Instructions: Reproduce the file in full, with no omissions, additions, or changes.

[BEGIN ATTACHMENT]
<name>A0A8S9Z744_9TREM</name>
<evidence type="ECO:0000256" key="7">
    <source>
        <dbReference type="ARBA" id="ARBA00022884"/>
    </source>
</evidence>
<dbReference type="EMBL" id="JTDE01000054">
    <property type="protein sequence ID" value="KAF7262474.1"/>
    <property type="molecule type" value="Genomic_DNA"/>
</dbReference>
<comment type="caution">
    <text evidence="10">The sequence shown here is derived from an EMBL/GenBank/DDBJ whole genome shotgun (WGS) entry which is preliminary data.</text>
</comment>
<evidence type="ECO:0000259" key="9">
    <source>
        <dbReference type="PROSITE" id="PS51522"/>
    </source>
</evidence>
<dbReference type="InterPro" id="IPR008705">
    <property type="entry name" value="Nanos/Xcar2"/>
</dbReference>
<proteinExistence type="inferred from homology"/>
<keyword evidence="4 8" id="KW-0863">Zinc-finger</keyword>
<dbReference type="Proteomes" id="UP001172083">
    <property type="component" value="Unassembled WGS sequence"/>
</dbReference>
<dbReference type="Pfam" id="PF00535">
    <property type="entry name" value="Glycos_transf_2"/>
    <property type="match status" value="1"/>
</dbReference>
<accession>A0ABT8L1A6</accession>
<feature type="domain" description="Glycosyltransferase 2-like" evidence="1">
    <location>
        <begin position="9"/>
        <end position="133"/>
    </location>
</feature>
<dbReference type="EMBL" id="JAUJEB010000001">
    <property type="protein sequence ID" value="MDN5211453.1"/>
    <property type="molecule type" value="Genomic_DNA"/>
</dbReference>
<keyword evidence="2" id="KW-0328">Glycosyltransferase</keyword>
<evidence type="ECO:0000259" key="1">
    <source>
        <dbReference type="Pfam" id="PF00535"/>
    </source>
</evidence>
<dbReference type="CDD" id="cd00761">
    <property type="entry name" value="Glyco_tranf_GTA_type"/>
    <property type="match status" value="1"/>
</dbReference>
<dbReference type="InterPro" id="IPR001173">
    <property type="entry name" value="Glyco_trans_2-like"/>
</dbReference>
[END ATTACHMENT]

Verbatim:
<name>A0A8S9Z744_9TREM</name>
<evidence type="ECO:0000256" key="7">
    <source>
        <dbReference type="ARBA" id="ARBA00022884"/>
    </source>
</evidence>
<dbReference type="EMBL" id="JTDE01000054">
    <property type="protein sequence ID" value="KAF7262474.1"/>
    <property type="molecule type" value="Genomic_DNA"/>
</dbReference>
<comment type="caution">
    <text evidence="10">The sequence shown here is derived from an EMBL/GenBank/DDBJ whole genome shotgun (WGS) entry which is preliminary data.</text>
</comment>
<evidence type="ECO:0000259" key="9">
    <source>
        <dbReference type="PROSITE" id="PS51522"/>
    </source>
</evidence>
<dbReference type="InterPro" id="IPR008705">
    <property type="entry name" value="Nanos/Xcar2"/>
</dbReference>
<proteinExistence type="inferred from homology"/>
<keyword evidence="4 8" id="KW-0863">Zinc-finger</keyword>
<dbReference type="Proteomes" id="UP001172083">
    <property type="component" value="Unassembled WGS sequence"/>
</dbReference>
<dbReference type="Pfam" id="PF00535">
    <property type="entry name" value="Glycos_transf_2"/>
    <property type="match status" value="1"/>
</dbReference>
<accession>A0ABT8L1A6</accession>
<feature type="domain" description="Glycosyltransferase 2-like" evidence="1">
    <location>
        <begin position="9"/>
        <end position="133"/>
    </location>
</feature>
<dbReference type="EMBL" id="JAUJEB010000001">
    <property type="protein sequence ID" value="MDN5211453.1"/>
    <property type="molecule type" value="Genomic_DNA"/>
</dbReference>
<keyword evidence="2" id="KW-0328">Glycosyltransferase</keyword>
<evidence type="ECO:0000259" key="1">
    <source>
        <dbReference type="Pfam" id="PF00535"/>
    </source>
</evidence>
<dbReference type="CDD" id="cd00761">
    <property type="entry name" value="Glyco_tranf_GTA_type"/>
    <property type="match status" value="1"/>
</dbReference>
<dbReference type="InterPro" id="IPR001173">
    <property type="entry name" value="Glyco_trans_2-like"/>
</dbReference>